Czech agency for combating social exclusion in crisis

Martin Šimáček, photo: Šárka Ševčíková

The Agency for Social Inclusion is the Czech government’s main tool for tackling some of the country’s poorest and most deprived localities, which are often synonymous with large Roma populations. But in recent weeks the agency itself has grabbed the spotlight and its future one of the main problems to be solved.

Martin Šimáček, photo: Šárka Ševčíková
From the outside at least, the Agency for Social Inclusion appeared until a couple of weeks ago to performing solidly and pushing for a new education policy as one of the main means of lifting the children of deprived families out of the circle of poverty and diminished life prospects. It seemed to have the all important government backing that it needed to succeed.

That impression was shattered when on April 21 the Minister for Human Rights Jiří Dienstbier announced that the long serving head of the agency, Martin Šimáček, had been dismissed. The minister cited problems with some public contracts and Šimáček’s unwillingness to talk about a reorganization of the agency as the main reasons for the step.

Šimáček has been in the post for just over five years with the agency up and running for just one year longer. Work of its almost 70 staff is mainly focused on 36 of the country’s worst blackspots for social deprivation.

But if Dienstbier thought the dust would quickly settle and the agency quickly proceed under a new chief, he was wrong.

Jiří Dienstbier, photo: CTK
Staff at the agency have publicly backed their former boss and attacked the political interference in its affairs. They called on prime minister Bohuslav Sobotka to take the agency away from Dienstbier’s control, a move which the prime minister rejected on Monday.

Vít Lesák is one of the main union representatives of staff at the agency. I asked him what is the basic problem the agency is now facing:

“It has been destabilized without properly explaining what is the future at the agency. Although the minister claims that it will be the same, we know that there were different ideas how to change the organizational structure. There is a crucial change in the director of the agency, questions about how to tackle the problem of social inclusion, whether the emphasis should be on social issues or the ethnic dimension. And crucially, the managerial situation, the day to day operation of the agency, is not properly organized. The employees are worried that they will not have sufficient conditions to do the work properly. This has been happening for two weeks and we are now trying to signal that the problems are real and that we are really, really, facing a crisis and that we need the government, the prime minister, to consider talking to us."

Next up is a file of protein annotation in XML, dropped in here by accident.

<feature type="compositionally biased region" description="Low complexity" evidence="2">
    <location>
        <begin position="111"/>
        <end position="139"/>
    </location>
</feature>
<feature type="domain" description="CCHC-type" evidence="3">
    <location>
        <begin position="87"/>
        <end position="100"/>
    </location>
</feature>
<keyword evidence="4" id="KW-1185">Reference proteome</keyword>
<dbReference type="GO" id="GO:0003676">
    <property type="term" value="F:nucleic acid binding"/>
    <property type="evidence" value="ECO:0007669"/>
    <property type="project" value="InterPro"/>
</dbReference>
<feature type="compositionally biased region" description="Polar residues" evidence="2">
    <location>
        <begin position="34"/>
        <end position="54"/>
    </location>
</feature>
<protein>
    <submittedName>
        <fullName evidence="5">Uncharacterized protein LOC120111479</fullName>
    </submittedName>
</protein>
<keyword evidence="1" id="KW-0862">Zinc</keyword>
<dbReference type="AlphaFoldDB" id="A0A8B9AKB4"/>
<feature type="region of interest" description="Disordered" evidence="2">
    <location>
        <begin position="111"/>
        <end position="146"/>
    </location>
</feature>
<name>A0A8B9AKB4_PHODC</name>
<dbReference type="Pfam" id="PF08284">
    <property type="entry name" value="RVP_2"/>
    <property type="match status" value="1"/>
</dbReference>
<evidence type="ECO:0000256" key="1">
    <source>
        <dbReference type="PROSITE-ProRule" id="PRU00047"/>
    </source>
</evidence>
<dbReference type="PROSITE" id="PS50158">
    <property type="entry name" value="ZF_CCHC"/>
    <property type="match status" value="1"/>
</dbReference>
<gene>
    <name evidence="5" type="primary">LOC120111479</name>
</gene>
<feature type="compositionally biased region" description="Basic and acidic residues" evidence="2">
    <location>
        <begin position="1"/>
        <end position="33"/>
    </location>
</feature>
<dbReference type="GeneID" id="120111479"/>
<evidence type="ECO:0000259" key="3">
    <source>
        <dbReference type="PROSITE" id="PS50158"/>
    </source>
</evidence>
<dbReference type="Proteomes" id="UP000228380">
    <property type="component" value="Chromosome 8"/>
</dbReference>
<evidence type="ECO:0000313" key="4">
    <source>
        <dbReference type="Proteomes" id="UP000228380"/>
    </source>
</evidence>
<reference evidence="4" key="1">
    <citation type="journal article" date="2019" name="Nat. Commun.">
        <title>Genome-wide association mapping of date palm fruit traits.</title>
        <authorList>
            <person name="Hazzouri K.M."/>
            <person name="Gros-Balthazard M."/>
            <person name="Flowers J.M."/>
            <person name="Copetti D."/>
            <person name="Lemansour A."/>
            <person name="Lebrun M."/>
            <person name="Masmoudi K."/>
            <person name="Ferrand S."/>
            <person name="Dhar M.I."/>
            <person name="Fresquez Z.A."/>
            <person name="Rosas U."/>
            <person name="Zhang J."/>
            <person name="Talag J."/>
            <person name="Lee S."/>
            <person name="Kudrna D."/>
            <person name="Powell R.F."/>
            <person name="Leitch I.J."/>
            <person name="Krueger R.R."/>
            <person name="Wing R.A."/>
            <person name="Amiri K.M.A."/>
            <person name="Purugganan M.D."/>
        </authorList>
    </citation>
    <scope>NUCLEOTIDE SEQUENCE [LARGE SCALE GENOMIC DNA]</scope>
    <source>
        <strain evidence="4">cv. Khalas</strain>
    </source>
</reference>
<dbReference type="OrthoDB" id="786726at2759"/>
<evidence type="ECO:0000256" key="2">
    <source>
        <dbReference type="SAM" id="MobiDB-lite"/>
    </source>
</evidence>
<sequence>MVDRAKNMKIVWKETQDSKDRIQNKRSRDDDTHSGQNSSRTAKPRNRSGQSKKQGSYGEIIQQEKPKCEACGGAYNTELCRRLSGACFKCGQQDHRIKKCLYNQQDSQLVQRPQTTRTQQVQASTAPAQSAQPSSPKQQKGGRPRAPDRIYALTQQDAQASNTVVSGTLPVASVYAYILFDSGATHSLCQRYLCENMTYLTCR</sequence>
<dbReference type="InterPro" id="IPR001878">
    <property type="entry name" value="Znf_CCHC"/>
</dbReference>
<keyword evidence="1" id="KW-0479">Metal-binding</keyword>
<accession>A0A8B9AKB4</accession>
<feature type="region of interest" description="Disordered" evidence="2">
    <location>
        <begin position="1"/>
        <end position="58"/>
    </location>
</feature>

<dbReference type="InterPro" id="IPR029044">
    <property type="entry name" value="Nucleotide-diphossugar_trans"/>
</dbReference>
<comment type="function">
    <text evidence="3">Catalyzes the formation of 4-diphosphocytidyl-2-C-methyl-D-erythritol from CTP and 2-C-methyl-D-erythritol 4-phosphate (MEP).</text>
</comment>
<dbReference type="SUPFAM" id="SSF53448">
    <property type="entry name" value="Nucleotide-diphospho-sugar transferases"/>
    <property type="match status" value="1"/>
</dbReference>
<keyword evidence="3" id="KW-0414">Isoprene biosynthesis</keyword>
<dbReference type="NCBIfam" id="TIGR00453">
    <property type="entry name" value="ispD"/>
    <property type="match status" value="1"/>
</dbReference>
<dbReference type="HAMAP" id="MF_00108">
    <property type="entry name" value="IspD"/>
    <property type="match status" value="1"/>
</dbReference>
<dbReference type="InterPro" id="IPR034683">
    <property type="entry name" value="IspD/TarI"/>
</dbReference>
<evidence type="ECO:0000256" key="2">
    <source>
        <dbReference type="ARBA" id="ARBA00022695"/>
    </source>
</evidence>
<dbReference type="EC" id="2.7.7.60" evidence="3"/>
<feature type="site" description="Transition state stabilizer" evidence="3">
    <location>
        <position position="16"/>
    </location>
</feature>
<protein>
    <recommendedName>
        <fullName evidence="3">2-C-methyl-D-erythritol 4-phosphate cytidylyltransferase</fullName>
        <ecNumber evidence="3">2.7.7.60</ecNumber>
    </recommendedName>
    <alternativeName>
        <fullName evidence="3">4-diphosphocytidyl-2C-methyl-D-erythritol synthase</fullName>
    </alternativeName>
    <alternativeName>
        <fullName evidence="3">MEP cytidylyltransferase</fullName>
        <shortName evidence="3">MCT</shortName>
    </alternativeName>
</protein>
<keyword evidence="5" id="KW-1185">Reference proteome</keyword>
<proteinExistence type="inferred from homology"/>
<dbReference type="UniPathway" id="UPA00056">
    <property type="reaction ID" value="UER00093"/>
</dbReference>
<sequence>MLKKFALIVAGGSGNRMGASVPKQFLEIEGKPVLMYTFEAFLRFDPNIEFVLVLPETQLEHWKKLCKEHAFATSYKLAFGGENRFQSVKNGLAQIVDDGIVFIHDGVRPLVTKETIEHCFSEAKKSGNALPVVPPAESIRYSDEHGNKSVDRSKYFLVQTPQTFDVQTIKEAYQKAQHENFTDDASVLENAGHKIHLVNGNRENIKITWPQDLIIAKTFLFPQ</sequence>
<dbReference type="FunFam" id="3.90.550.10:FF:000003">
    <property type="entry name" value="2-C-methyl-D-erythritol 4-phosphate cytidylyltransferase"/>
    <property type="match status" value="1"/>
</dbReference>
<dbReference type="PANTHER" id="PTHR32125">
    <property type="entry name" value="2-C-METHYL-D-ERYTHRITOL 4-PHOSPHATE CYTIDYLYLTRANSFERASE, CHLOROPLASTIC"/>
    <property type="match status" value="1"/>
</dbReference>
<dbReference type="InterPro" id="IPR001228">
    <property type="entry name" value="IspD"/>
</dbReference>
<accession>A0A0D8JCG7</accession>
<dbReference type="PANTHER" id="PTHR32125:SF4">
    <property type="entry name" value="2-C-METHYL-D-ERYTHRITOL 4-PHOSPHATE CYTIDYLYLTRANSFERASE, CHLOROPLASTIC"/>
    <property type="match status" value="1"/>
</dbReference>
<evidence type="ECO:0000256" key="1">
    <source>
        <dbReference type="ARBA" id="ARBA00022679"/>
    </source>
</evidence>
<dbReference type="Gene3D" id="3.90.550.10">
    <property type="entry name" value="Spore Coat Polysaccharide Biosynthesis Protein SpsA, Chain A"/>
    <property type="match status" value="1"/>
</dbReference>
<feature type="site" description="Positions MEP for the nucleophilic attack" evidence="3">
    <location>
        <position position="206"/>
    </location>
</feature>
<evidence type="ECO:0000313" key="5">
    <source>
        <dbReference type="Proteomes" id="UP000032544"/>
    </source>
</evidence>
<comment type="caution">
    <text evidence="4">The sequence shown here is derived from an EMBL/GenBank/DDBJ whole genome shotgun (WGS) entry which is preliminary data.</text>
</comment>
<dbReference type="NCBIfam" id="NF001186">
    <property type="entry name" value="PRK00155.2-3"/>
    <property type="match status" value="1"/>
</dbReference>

And, if I understand correctly, the workers have threatened to go on strike if there is not some solution?

“Yes, we are prepared to go on strike next week. Currently we have around 60 employees who are willing to go on strike, to be exact 59. And on Monday we have a meeting of the employees to decide about a strike. Still, we hope that the prime minister and government and the minister will consider the situation. So it is still an open question about the strike.”

Illustrative photo: Filip Jandourek
Given that the prime minister has said that he backs Mr. Dienstbier, do you think that this can be resolved in the next few days?

“No, we certainly don’t think it can be resolved in a few days. But we do think that it is possible that within a few days it is possible to find someone from the official government that can suggest a new way to a solution, not just a rejection of our demands or rejection of the seriousness of the crisis."